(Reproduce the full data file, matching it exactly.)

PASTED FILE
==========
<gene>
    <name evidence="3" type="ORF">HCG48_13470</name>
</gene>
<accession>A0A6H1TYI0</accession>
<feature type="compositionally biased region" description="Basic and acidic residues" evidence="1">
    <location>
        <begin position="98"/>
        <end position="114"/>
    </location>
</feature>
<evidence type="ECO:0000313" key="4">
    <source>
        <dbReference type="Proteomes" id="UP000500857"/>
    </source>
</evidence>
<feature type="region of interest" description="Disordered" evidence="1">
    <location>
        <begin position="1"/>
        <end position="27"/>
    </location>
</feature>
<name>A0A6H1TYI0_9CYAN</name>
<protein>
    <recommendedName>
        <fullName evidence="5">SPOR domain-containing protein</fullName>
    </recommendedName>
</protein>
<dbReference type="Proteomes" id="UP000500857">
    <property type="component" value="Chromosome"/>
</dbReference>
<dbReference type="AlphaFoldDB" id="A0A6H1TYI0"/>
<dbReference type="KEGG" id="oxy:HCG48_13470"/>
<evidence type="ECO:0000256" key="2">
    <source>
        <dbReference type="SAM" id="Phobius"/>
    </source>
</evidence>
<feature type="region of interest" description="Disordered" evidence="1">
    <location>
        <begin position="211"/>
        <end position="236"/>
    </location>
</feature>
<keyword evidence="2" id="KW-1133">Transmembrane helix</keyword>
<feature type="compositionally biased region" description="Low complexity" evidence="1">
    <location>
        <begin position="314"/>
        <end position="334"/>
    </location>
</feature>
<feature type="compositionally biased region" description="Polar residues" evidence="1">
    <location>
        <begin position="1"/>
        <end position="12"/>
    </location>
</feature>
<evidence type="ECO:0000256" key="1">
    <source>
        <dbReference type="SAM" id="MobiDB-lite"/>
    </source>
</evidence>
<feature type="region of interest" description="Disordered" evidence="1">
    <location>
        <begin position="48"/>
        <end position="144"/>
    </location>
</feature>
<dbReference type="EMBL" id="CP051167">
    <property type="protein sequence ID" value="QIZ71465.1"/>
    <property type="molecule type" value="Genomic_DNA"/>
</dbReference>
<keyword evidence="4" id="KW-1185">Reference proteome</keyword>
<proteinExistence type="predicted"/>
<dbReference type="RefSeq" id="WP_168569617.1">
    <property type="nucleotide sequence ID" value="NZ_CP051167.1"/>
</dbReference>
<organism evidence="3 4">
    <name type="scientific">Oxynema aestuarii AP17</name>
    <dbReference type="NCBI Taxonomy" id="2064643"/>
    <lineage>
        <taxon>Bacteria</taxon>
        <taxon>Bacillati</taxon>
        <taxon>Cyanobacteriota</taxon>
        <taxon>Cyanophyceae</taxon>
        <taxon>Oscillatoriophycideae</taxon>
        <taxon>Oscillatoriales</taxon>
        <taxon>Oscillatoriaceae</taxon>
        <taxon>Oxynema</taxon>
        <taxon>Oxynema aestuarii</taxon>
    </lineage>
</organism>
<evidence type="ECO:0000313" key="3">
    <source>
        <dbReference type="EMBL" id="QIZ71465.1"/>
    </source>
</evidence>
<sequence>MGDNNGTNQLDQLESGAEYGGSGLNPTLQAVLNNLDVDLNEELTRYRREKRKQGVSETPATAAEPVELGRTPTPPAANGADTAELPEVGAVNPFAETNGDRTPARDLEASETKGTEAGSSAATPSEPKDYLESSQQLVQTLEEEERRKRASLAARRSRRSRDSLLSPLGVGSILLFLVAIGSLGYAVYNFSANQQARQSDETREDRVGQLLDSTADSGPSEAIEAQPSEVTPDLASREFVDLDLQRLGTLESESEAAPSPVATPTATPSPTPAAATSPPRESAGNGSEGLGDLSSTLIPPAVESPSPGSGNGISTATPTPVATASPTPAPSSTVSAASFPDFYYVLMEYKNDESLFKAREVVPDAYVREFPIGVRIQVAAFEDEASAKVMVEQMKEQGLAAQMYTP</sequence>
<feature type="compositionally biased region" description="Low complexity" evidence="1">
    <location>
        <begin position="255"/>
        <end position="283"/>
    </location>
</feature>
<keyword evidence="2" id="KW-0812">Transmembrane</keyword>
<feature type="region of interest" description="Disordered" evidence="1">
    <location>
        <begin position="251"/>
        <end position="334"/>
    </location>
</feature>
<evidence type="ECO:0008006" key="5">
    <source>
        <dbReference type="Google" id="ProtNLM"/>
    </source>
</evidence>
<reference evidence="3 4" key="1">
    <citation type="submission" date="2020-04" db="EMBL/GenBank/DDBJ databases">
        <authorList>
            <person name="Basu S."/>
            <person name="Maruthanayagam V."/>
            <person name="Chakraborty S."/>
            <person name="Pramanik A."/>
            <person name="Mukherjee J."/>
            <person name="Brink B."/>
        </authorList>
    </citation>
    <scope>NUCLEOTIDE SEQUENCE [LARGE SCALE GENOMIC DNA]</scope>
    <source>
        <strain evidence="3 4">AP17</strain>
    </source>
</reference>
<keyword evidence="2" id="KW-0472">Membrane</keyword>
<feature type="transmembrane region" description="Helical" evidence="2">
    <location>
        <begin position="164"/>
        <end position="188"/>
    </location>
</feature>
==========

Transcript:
<gene>
    <name evidence="3" type="ORF">HCG48_13470</name>
</gene>
<accession>A0A6H1TYI0</accession>
<feature type="compositionally biased region" description="Basic and acidic residues" evidence="1">
    <location>
        <begin position="98"/>
        <end position="114"/>
    </location>
</feature>
<evidence type="ECO:0000313" key="4">
    <source>
        <dbReference type="Proteomes" id="UP000500857"/>
    </source>
</evidence>
<feature type="region of interest" description="Disordered" evidence="1">
    <location>
        <begin position="1"/>
        <end position="27"/>
    </location>
</feature>
<name>A0A6H1TYI0_9CYAN</name>
<protein>
    <recommendedName>
        <fullName evidence="5">SPOR domain-containing protein</fullName>
    </recommendedName>
</protein>
<dbReference type="Proteomes" id="UP000500857">
    <property type="component" value="Chromosome"/>
</dbReference>
<dbReference type="AlphaFoldDB" id="A0A6H1TYI0"/>
<dbReference type="KEGG" id="oxy:HCG48_13470"/>
<evidence type="ECO:0000256" key="2">
    <source>
        <dbReference type="SAM" id="Phobius"/>
    </source>
</evidence>
<feature type="region of interest" description="Disordered" evidence="1">
    <location>
        <begin position="211"/>
        <end position="236"/>
    </location>
</feature>
<keyword evidence="2" id="KW-1133">Transmembrane helix</keyword>
<feature type="compositionally biased region" description="Low complexity" evidence="1">
    <location>
        <begin position="314"/>
        <end position="334"/>
    </location>
</feature>
<feature type="compositionally biased region" description="Polar residues" evidence="1">
    <location>
        <begin position="1"/>
        <end position="12"/>
    </location>
</feature>
<evidence type="ECO:0000256" key="1">
    <source>
        <dbReference type="SAM" id="MobiDB-lite"/>
    </source>
</evidence>
<feature type="region of interest" description="Disordered" evidence="1">
    <location>
        <begin position="48"/>
        <end position="144"/>
    </location>
</feature>
<dbReference type="EMBL" id="CP051167">
    <property type="protein sequence ID" value="QIZ71465.1"/>
    <property type="molecule type" value="Genomic_DNA"/>
</dbReference>
<keyword evidence="4" id="KW-1185">Reference proteome</keyword>
<proteinExistence type="predicted"/>
<dbReference type="RefSeq" id="WP_168569617.1">
    <property type="nucleotide sequence ID" value="NZ_CP051167.1"/>
</dbReference>
<organism evidence="3 4">
    <name type="scientific">Oxynema aestuarii AP17</name>
    <dbReference type="NCBI Taxonomy" id="2064643"/>
    <lineage>
        <taxon>Bacteria</taxon>
        <taxon>Bacillati</taxon>
        <taxon>Cyanobacteriota</taxon>
        <taxon>Cyanophyceae</taxon>
        <taxon>Oscillatoriophycideae</taxon>
        <taxon>Oscillatoriales</taxon>
        <taxon>Oscillatoriaceae</taxon>
        <taxon>Oxynema</taxon>
        <taxon>Oxynema aestuarii</taxon>
    </lineage>
</organism>
<evidence type="ECO:0000313" key="3">
    <source>
        <dbReference type="EMBL" id="QIZ71465.1"/>
    </source>
</evidence>
<sequence>MGDNNGTNQLDQLESGAEYGGSGLNPTLQAVLNNLDVDLNEELTRYRREKRKQGVSETPATAAEPVELGRTPTPPAANGADTAELPEVGAVNPFAETNGDRTPARDLEASETKGTEAGSSAATPSEPKDYLESSQQLVQTLEEEERRKRASLAARRSRRSRDSLLSPLGVGSILLFLVAIGSLGYAVYNFSANQQARQSDETREDRVGQLLDSTADSGPSEAIEAQPSEVTPDLASREFVDLDLQRLGTLESESEAAPSPVATPTATPSPTPAAATSPPRESAGNGSEGLGDLSSTLIPPAVESPSPGSGNGISTATPTPVATASPTPAPSSTVSAASFPDFYYVLMEYKNDESLFKAREVVPDAYVREFPIGVRIQVAAFEDEASAKVMVEQMKEQGLAAQMYTP</sequence>
<feature type="compositionally biased region" description="Low complexity" evidence="1">
    <location>
        <begin position="255"/>
        <end position="283"/>
    </location>
</feature>
<keyword evidence="2" id="KW-0812">Transmembrane</keyword>
<feature type="region of interest" description="Disordered" evidence="1">
    <location>
        <begin position="251"/>
        <end position="334"/>
    </location>
</feature>
<evidence type="ECO:0008006" key="5">
    <source>
        <dbReference type="Google" id="ProtNLM"/>
    </source>
</evidence>
<reference evidence="3 4" key="1">
    <citation type="submission" date="2020-04" db="EMBL/GenBank/DDBJ databases">
        <authorList>
            <person name="Basu S."/>
            <person name="Maruthanayagam V."/>
            <person name="Chakraborty S."/>
            <person name="Pramanik A."/>
            <person name="Mukherjee J."/>
            <person name="Brink B."/>
        </authorList>
    </citation>
    <scope>NUCLEOTIDE SEQUENCE [LARGE SCALE GENOMIC DNA]</scope>
    <source>
        <strain evidence="3 4">AP17</strain>
    </source>
</reference>
<keyword evidence="2" id="KW-0472">Membrane</keyword>
<feature type="transmembrane region" description="Helical" evidence="2">
    <location>
        <begin position="164"/>
        <end position="188"/>
    </location>
</feature>